(Bloomberg) -- China’s junk dollar bonds are rallying to their highest level in three years amid government efforts to shore up the bruised property sector. 

The average price of Chinese high-yield dollar bonds has jumped 2.1 cents so far this week and is set for the biggest weekly advance in seven months. Prices have risen to 85.5 cents, according to a Bloomberg index, the highest since September 2021, just before Fantasia Holdings Group Co.’s surprise default cast a spotlight on the extent of China’s property-debt problems.

Top gainers this month included some of the survivors of the crisis, including China Vanke Co., Longfor Group Holdings and Seazen Group Ltd. Some of Vanke’s dollar bonds are poised for their largest daily gain Thursday since November last year. Its note due in 2027 jumped 6.3 cents on the dollar Thursday morning, while another one maturing in 2029 is up 6.7 cents.

Despite the rise in junk-bond prices among some property developers, a large portion of the market remains deeply distressed. Dollar notes of defaulted builders such as Country Garden Holdings and China Evergrande Group, which have been removed from the Bloomberg index, are still trading below 10 cents on the dollar.

Government policy is moving in the right direction and we could see light at the end of tunnel next year, said Ting Meng, senior credit strategist at Australia & New Zealand Banking Group Ltd. “If these policies [had] come earlier, the effectiveness will be much better,” she said.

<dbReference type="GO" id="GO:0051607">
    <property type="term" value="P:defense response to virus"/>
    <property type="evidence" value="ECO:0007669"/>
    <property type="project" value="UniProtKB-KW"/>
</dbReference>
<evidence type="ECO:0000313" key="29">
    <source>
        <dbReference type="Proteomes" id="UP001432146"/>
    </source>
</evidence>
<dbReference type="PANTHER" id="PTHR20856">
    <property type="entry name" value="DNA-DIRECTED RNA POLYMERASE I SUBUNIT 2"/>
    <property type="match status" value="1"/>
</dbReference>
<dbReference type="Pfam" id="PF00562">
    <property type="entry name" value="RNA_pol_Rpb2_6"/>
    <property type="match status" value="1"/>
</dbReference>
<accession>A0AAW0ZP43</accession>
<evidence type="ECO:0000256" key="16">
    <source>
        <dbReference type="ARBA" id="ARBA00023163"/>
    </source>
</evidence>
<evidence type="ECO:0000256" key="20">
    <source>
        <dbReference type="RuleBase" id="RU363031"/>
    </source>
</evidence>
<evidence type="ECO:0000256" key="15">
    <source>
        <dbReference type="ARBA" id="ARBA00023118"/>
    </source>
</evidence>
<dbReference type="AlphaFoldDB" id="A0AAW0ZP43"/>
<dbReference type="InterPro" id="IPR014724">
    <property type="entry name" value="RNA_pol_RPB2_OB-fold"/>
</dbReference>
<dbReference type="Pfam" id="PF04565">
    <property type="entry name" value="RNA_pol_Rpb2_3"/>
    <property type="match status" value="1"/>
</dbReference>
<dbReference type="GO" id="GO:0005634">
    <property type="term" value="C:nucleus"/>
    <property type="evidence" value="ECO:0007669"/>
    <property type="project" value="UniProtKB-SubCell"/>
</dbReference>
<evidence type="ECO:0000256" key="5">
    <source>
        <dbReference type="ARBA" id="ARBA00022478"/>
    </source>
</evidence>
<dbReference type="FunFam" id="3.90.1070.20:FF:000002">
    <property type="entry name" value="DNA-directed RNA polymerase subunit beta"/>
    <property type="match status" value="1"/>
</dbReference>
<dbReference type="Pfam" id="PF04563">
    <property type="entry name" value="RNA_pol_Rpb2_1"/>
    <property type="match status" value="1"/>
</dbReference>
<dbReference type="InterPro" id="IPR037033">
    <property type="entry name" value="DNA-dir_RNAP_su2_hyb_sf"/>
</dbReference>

Stock prices in the sector also surged on Thursday. A Bloomberg gauge of Chinese developers showed shares rising as much as 10%, led by defaulted developer Sino-Ocean Group Holding Ltd., which climbed 51%, and CIFI Holdings Group Co., which gained 25%.

This week’s rally comes as China’s government mulls added steps to stimulate demand in the property sector. China’s State Council is considering a proposal to have local governments across the country buy millions of unsold homes from distressed developers at steep discounts using loans provided by state banks. Many of the units will then be converted into affordable housing, Bloomberg reported on Wednesday.

Across China’s major cities, local governments are putting together efforts to loosen home purchase rules. Xi’an, the capital of Shaanxi province, and Zhejiang province’s capital of Hangzhou both scrapped all their remaining curbs on residential property purchases last week. 

At the end of April, Beijing said it would allow some families to buy an additional home in non-core areas.

“Beijing has realized how challenging it is to clear housing inventory and thus we see measures rolling out now,” said Ziqi Jiang, chief investment officer of Regent Capital Management. “The government wants to support the sector but not overstimulate it,” Jiang added.

--With assistance from Jackie Cai.

(Updates with addition of share prices, analyst comments)

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